New Baking Uses
Parchment Paper as Muffin Tin Liner
When you're out of those pastel (and predictable!) paper guys, line each cup with a large square of parchment, allowing for ample overhang for a fresh-from-the-bakery look.
Tape as Scoop Scraper
Attach the sticky side of a shorter piece of masking tape to the sticky side of a larger piece. Then place the tape across the top of a container of, say, cocoa so that the ends adhere to the sides of the can. The next time you scoop, you can easily level off your helping and avoid cocoa-verload.
Cupcake Liner as Decorative Snowflakes
Create a winter wonderland in the entryway. Flatten white paper liners (foil ones will work, too), fold into halves or quarters, then snip out shapes along the folds. When you open them back up, voilà: snowflakes you can string from the ceiling.
Uncooked Spaghetti as Frosting Protector
Preserve a topnotch frosting job. Poke a few stiff pieces in the surface and sides of a dessert before wrapping it for easy transport.
Cereal Box as Sweets Carrier
Attention, PTA members: Here’s a practical Transport Alternative for the bake sale. Tape a cereal box closed, then cut away the front or back panel to create a tray for those top-selling brownies. Best of all, you can just "donate" the box.
Cupcake Liner as Mason Jar Lining
Secure a cupcake liner over the top of a jar with a rubber band. It can be a temporary fix if you’ve lost the lid, a pretty solution to keep flies out of the lemonade, or a cute topper for a gift-in-a-jar.
Cereal Bag as Crumb Maker
These durable bags can take a beating. Fill one up and give it a whack with a rolling pin to make crumbs out of crackers, cornflakes, or candy. Remember to twist the top closed to prevent flyaways.
Cupcake Liners as Candleholders
Nothing holds a candle to dining al fresco, unless it’s so dark you can’t see the food in front of you. Place tealights in foil cupcake liners for a little glow at your next outdoor party. They’re cheap enough to use by the dozen, and cleanup is a piece of (cup)cake.
Cake Stand as Display Stand
Show off. Display small photos and mementos, which look more important on a platform.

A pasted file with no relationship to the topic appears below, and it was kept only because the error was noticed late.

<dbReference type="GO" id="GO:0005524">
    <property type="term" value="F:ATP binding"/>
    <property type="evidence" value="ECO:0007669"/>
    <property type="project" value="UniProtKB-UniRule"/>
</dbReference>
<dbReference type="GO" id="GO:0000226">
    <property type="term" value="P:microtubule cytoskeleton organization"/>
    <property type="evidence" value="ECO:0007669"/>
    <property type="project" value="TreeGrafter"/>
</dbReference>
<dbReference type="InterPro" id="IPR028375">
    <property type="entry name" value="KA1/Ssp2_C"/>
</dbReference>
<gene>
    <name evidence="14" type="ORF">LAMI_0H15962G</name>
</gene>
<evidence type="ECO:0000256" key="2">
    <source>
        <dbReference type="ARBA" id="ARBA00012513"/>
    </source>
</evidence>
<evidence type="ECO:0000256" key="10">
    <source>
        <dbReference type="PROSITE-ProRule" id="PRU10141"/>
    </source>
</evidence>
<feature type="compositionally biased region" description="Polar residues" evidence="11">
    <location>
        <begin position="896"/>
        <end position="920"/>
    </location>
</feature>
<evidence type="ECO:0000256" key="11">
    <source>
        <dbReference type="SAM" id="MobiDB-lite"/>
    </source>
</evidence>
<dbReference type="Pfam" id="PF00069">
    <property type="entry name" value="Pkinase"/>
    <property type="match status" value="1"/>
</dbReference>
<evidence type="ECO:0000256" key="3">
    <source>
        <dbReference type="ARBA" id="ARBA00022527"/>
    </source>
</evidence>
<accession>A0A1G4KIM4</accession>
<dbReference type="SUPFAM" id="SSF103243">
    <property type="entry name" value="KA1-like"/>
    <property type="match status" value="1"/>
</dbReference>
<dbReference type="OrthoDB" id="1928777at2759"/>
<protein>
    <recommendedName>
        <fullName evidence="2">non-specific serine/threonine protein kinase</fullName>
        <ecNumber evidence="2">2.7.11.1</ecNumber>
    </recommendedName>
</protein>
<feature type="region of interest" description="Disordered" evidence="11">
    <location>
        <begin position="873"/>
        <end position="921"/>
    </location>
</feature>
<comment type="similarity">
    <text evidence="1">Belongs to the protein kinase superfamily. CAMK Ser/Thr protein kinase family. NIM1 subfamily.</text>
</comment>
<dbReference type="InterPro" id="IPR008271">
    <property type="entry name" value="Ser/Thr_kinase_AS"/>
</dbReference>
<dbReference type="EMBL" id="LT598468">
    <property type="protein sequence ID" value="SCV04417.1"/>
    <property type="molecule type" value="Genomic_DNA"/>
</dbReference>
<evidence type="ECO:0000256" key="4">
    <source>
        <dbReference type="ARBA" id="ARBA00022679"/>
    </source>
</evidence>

Cupcake Liners as Garland
Using a large sewing needle, thread a string through the alternating colorful cupcake liners to make a ruffled garland.
Paper Doily as Cupcake Holder
These cute patterns on cupcake liners are there one minute, gone the next—they virtually disappear in the oven. For a pretty touch, trim off the patterned edge of a large (12-inch) doily and wrap it around the cupcake liner. Seal with clear tape.
Cake Stand as Soap Dish
Glam up a bathroom or vanity. Stock soaps and washcloths on top, or showcase your prettiest perfume bottles.
Pastry Tip as Place Card
Set a sweet table and use scalloped pastry tips in fun colors as place-card holders.
Plastic Easter Eggs as DIY Maracas
Fill emptied plastic eggs with puffed rice cereal and silver-ball cake decorations to make impromptu maracas for kids.
Cake Stand as Counter Organizer
Curb countertop clutter. Drop keys and bills on the stand instead.
Cupcake Liner as Halloween Decoration
Show what a creative Halloween party “ghost-ess” you are. Turn white liners upside down, attach spooky googly eyes, and display them by a boo-fet of seasonally inspired treats.
Marshmallow as Candle Holder
Mini marshmallows may be too small for s’mores, but they’re a sweet way to catch wayward candle drips before they hit cakes and cupcakes—because it’s not so festive to find wax in your icing.
Chopsticks as Flour Leveler
Use a chop stick to easily level flour in a measuring cup. Leave it in the flour canister and you won't have to rummage for a clean knife.
Paper Doily as a Cake Decoration
You baked the cake. Now you’re expected to frost it, too? Take a break from the sticky stuff and use a doily to stencil on a pretty sugar topping. Press a doily flat on top of a round cake and, using a fine-mesh sieve, sprinkle confectioners’ sugar liberally over the surface. Use two hands to carefully remove the doily post-dusting.
Coffee Beans as Pie Weights
When prebaking a piecrust, use beans to keep it from puffing up or shrinking into the pie plate: Line the bottom and sides of the cold dough with foil and fill to the brim with beans.
Aluminum Foil as a Piecrust Protector
To prevent a piecrust from burning while the filling cooks, make a foil collar to deflect heat. Take a piece of foil about 25 inches long, fold it into thirds lengthwise, and fasten the ends with a paper clip. Halfway into the baking, slip the collar over the crust (as shown). Leave it on until the pie is done.
Baking Soda as Silver Polish